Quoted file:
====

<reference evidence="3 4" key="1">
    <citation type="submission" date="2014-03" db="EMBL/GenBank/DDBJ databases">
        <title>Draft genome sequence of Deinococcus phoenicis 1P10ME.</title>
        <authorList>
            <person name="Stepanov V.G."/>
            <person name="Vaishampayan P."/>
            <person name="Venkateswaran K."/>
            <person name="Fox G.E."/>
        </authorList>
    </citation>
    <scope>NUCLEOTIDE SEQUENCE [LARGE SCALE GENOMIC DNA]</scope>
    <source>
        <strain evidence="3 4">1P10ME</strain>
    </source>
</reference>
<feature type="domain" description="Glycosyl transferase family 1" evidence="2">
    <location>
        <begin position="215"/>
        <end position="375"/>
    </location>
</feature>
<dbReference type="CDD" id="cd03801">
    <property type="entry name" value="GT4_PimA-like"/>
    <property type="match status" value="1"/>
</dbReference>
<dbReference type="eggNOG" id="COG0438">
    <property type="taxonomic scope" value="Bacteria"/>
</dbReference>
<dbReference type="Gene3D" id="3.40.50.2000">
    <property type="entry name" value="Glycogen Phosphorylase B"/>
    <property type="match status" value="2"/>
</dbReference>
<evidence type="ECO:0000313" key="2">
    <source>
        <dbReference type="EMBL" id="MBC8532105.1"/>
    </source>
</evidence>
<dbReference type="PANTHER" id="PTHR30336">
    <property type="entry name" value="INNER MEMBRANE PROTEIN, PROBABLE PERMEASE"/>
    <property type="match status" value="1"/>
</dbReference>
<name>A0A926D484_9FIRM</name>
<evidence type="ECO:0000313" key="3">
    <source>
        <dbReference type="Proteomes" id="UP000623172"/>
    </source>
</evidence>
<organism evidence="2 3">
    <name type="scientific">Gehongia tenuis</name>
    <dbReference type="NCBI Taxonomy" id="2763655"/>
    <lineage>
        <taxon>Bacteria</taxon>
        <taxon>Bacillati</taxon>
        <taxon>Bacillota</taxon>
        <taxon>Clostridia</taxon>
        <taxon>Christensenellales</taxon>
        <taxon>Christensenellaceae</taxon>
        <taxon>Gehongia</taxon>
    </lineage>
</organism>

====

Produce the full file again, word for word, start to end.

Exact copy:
<reference evidence="3 4" key="1">
    <citation type="submission" date="2014-03" db="EMBL/GenBank/DDBJ databases">
        <title>Draft genome sequence of Deinococcus phoenicis 1P10ME.</title>
        <authorList>
            <person name="Stepanov V.G."/>
            <person name="Vaishampayan P."/>
            <person name="Venkateswaran K."/>
            <person name="Fox G.E."/>
        </authorList>
    </citation>
    <scope>NUCLEOTIDE SEQUENCE [LARGE SCALE GENOMIC DNA]</scope>
    <source>
        <strain evidence="3 4">1P10ME</strain>
    </source>
</reference>
<feature type="domain" description="Glycosyl transferase family 1" evidence="2">
    <location>
        <begin position="215"/>
        <end position="375"/>
    </location>
</feature>
<dbReference type="CDD" id="cd03801">
    <property type="entry name" value="GT4_PimA-like"/>
    <property type="match status" value="1"/>
</dbReference>
<dbReference type="eggNOG" id="COG0438">
    <property type="taxonomic scope" value="Bacteria"/>
</dbReference>
<dbReference type="Gene3D" id="3.40.50.2000">
    <property type="entry name" value="Glycogen Phosphorylase B"/>
    <property type="match status" value="2"/>
</dbReference>
<evidence type="ECO:0000313" key="2">
    <source>
        <dbReference type="EMBL" id="MBC8532105.1"/>
    </source>
</evidence>
<dbReference type="PANTHER" id="PTHR30336">
    <property type="entry name" value="INNER MEMBRANE PROTEIN, PROBABLE PERMEASE"/>
    <property type="match status" value="1"/>
</dbReference>
<name>A0A926D484_9FIRM</name>
<evidence type="ECO:0000313" key="3">
    <source>
        <dbReference type="Proteomes" id="UP000623172"/>
    </source>
</evidence>
<organism evidence="2 3">
    <name type="scientific">Gehongia tenuis</name>
    <dbReference type="NCBI Taxonomy" id="2763655"/>
    <lineage>
        <taxon>Bacteria</taxon>
        <taxon>Bacillati</taxon>
        <taxon>Bacillota</taxon>
        <taxon>Clostridia</taxon>
        <taxon>Christensenellales</taxon>
        <taxon>Christensenellaceae</taxon>
        <taxon>Gehongia</taxon>
    </lineage>
</organism>